Yesterday our CEO Brent Grinna chatted with Chris Campbell, Senior AVP of Information Strategy at the Oklahoma State University Foundation. Chris answered questions about how advancement services can support both the team and alumni in the midst of the COVID-19 pandemic.
Some of what we’re doing today will stick long-term
The shift to digital collaboration is real. In the past couple years, Chris and the OSU Foundation had equiped almost the entire staff with laptops and rolled out Microsoft Teams for open communication. But this crisis is expanding their use of Teams and they recently held their first-ever digital all-staff meeting with 140 Foundation employees on the call.
“There’s no reason we shouldn’t keep doing this,” Chris said. “We have staff across the country — remote staff in Texas and New York — and people are craving this interaction anyways. I think there will be some exciting outcomes from this when we get through [this crisis]. This is a way we can interact with not just our internal team, but our constituents and our prospects as well.”
OSU also uses EverTrue to give its entire team access to critical donor data, which means they’re not relying on a limited number of VPNs to access their database with everyone working remotely.
“If we didn’t have EverTrue at the OSU Foundation, I would have gotten a dozen of requests to get access to our system already. But that’s not happening because we’ve deployed EverTrue to all of our fundraising and development officers,” Chris said.
This crisis has emphasized the need for every team to have access to information, pull reports, and work from anywhere. The right technology makes that possible.
Put alumni first
As the coronavirus spread and began shutting down different sectors of society, one of the first things the Foundation did was partner with the OSU Alumni Association (a separate 501c3) to create an amazing resource page for graduates: cowboy.family. It’s a hub of information about how OSU supports students, what concerned families can do, opportunities for alumni engagement, and ways to give back.
This is also a critical time to ensure donors have great stewardship experiences. Advancement services take the lead by curating lists of recent gifts from assigned prospects, helping fundraisers reach out to their donors. This is also an opportunity to build leadership giving programs and future major gift pipeline with one-on-one outreach to unassigned wealthy, engaged, donors.
Chris highlighted the importance of stewardship by sharing an interaction with T. Boone Pickens, one of Oklahoma State’s most generous donors. During an oil crisis, Pickens lost much of his wealth. Still, Jim Halligan, former president of the OSU Foundation, paid him a visit.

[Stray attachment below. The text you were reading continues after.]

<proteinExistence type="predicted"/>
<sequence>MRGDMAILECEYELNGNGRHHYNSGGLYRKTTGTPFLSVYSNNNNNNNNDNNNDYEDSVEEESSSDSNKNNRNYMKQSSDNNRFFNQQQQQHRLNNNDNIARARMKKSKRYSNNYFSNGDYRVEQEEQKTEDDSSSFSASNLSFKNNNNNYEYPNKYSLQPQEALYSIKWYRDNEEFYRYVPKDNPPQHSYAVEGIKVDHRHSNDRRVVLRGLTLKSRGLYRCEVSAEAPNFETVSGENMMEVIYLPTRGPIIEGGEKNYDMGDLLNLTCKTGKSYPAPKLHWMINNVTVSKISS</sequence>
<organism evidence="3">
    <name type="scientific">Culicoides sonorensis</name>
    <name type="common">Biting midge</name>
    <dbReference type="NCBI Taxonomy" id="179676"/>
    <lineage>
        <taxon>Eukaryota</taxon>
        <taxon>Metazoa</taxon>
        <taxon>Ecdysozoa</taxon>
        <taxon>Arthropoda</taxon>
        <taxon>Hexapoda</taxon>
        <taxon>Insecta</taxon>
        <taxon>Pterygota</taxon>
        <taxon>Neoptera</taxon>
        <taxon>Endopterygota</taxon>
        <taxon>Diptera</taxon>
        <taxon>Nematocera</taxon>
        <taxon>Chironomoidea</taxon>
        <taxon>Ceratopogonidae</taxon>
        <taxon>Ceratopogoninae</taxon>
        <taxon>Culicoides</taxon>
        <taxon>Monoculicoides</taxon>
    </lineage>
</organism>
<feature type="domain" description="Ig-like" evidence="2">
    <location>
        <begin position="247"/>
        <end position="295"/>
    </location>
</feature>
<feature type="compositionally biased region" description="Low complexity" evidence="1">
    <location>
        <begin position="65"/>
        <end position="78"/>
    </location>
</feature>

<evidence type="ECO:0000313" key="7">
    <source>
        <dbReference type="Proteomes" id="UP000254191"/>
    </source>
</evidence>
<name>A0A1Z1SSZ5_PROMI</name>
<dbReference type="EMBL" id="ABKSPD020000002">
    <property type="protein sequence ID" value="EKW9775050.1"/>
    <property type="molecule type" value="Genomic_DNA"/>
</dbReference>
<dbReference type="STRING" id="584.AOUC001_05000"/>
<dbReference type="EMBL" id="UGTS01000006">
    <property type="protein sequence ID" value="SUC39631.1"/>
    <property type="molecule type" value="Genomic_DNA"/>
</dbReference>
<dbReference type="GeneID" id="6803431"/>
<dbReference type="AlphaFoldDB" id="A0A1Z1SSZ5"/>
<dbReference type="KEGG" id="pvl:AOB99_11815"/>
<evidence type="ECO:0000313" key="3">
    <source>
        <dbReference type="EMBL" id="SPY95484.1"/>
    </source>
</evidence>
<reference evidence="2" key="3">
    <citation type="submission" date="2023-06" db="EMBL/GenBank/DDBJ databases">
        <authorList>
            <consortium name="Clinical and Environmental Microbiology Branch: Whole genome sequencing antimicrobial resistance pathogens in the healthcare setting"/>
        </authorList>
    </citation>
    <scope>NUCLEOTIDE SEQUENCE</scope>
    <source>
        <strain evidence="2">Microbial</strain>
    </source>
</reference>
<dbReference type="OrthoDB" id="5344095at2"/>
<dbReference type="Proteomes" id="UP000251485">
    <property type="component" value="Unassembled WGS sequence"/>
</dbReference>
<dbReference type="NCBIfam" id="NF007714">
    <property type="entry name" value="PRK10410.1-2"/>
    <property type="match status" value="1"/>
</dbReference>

“Boone’s first comment was, ‘You know Jim, I don’t have anything to give you. I don’t know why you’re pestering me,’” Chris said. “And Dr. Halligan, a very smart person, said, ‘Boone, I’m not here because of what you’re going to do. I’m here because of what you’ve already done.’”
Now is the time to say thank you to donors, share stories of impact and appreciation, and showcase the importance of giving.
Get your yardwork done
Chris used a yardwork as a metaphor to talk about using the current crisis as an opportunity. With everyone sheltering at home and the weather getting better in Oklahoma, families are investing more time in their yards and gardens. Everyone will have beautiful flowers and green grass this summer, thanks to the work they’ve put in now.
The same applies to advancement services and information strategy. This is an opportunity to tap into new data sources, remind gift officers to log contact reports and share updated contact information. Green light virtual visits for your team and count then as meetings in your team metrics. It’s a time to try something new and to work on a big project that will pay off in the future.
“There are so many different pools and silos of data across campus,” Chris said. “What does that look like for your institution? How are you bringing that in? We’ve been partnering with our athletic department to help load with some of the data from their ticketing solution.”
“This is also an opportunity to make time in your day just to push back from the desk, put your feet up for five, 10, 15 minutes and pontificate. What could we do differently or better? What technology should we invest in now and in the future? Give yourself some space to sit down and think about some things deeply without having to rush from thing to thing.”
Here’s EverTrue’s take on the novel coronavirus pandemic and its impact on advancement: We don’t have all the answers, but we’re going to learn from each other and share best practices for remote fundraising, working from home, managing fundraisers remotely, and handling uncertainty. Bookmark this page and subscribe for ongoing updates.